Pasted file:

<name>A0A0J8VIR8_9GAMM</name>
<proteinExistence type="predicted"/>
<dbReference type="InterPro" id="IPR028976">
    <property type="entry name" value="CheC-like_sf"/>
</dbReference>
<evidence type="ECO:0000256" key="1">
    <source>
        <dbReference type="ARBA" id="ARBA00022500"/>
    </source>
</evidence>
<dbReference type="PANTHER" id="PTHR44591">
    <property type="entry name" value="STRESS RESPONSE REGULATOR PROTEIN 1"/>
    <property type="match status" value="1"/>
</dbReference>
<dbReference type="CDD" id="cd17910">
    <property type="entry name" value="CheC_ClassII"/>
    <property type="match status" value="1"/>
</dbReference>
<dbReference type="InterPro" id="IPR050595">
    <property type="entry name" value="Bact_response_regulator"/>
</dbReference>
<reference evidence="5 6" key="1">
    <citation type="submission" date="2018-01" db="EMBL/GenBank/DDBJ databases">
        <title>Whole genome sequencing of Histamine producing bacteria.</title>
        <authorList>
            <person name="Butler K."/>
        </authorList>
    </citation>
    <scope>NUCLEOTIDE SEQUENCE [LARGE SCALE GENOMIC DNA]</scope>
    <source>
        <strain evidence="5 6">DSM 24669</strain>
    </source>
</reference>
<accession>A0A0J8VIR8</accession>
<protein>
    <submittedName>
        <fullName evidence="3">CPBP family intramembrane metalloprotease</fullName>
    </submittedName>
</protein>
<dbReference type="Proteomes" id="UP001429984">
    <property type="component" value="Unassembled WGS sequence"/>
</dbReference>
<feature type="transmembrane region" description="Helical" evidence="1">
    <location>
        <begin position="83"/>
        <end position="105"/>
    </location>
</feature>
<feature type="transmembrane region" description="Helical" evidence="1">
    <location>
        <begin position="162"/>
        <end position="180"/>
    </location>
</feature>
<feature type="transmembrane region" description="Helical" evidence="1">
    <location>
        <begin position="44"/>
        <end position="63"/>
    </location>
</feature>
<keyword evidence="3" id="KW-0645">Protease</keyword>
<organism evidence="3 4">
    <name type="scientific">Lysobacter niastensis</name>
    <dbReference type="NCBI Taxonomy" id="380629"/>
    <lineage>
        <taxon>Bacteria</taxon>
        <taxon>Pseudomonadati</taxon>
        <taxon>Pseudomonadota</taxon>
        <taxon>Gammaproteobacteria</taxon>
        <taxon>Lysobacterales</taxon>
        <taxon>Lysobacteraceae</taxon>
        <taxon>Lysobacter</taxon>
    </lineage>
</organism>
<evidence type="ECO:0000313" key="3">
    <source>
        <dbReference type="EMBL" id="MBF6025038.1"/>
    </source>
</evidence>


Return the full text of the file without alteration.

<name>A0A0J8VIR8_9GAMM</name>
<proteinExistence type="predicted"/>
<dbReference type="InterPro" id="IPR028976">
    <property type="entry name" value="CheC-like_sf"/>
</dbReference>
<evidence type="ECO:0000256" key="1">
    <source>
        <dbReference type="ARBA" id="ARBA00022500"/>
    </source>
</evidence>
<dbReference type="PANTHER" id="PTHR44591">
    <property type="entry name" value="STRESS RESPONSE REGULATOR PROTEIN 1"/>
    <property type="match status" value="1"/>
</dbReference>
<dbReference type="CDD" id="cd17910">
    <property type="entry name" value="CheC_ClassII"/>
    <property type="match status" value="1"/>
</dbReference>
<dbReference type="InterPro" id="IPR050595">
    <property type="entry name" value="Bact_response_regulator"/>
</dbReference>
<reference evidence="5 6" key="1">
    <citation type="submission" date="2018-01" db="EMBL/GenBank/DDBJ databases">
        <title>Whole genome sequencing of Histamine producing bacteria.</title>
        <authorList>
            <person name="Butler K."/>
        </authorList>
    </citation>
    <scope>NUCLEOTIDE SEQUENCE [LARGE SCALE GENOMIC DNA]</scope>
    <source>
        <strain evidence="5 6">DSM 24669</strain>
    </source>
</reference>
<accession>A0A0J8VIR8</accession>
<protein>
    <submittedName>
        <fullName evidence="3">CPBP family intramembrane metalloprotease</fullName>
    </submittedName>
</protein>
<dbReference type="Proteomes" id="UP001429984">
    <property type="component" value="Unassembled WGS sequence"/>
</dbReference>
<feature type="transmembrane region" description="Helical" evidence="1">
    <location>
        <begin position="83"/>
        <end position="105"/>
    </location>
</feature>
<feature type="transmembrane region" description="Helical" evidence="1">
    <location>
        <begin position="162"/>
        <end position="180"/>
    </location>
</feature>
<feature type="transmembrane region" description="Helical" evidence="1">
    <location>
        <begin position="44"/>
        <end position="63"/>
    </location>
</feature>
<keyword evidence="3" id="KW-0645">Protease</keyword>
<organism evidence="3 4">
    <name type="scientific">Lysobacter niastensis</name>
    <dbReference type="NCBI Taxonomy" id="380629"/>
    <lineage>
        <taxon>Bacteria</taxon>
        <taxon>Pseudomonadati</taxon>
        <taxon>Pseudomonadota</taxon>
        <taxon>Gammaproteobacteria</taxon>
        <taxon>Lysobacterales</taxon>
        <taxon>Lysobacteraceae</taxon>
        <taxon>Lysobacter</taxon>
    </lineage>
</organism>
<evidence type="ECO:0000313" key="3">
    <source>
        <dbReference type="EMBL" id="MBF6025038.1"/>
    </source>
</evidence>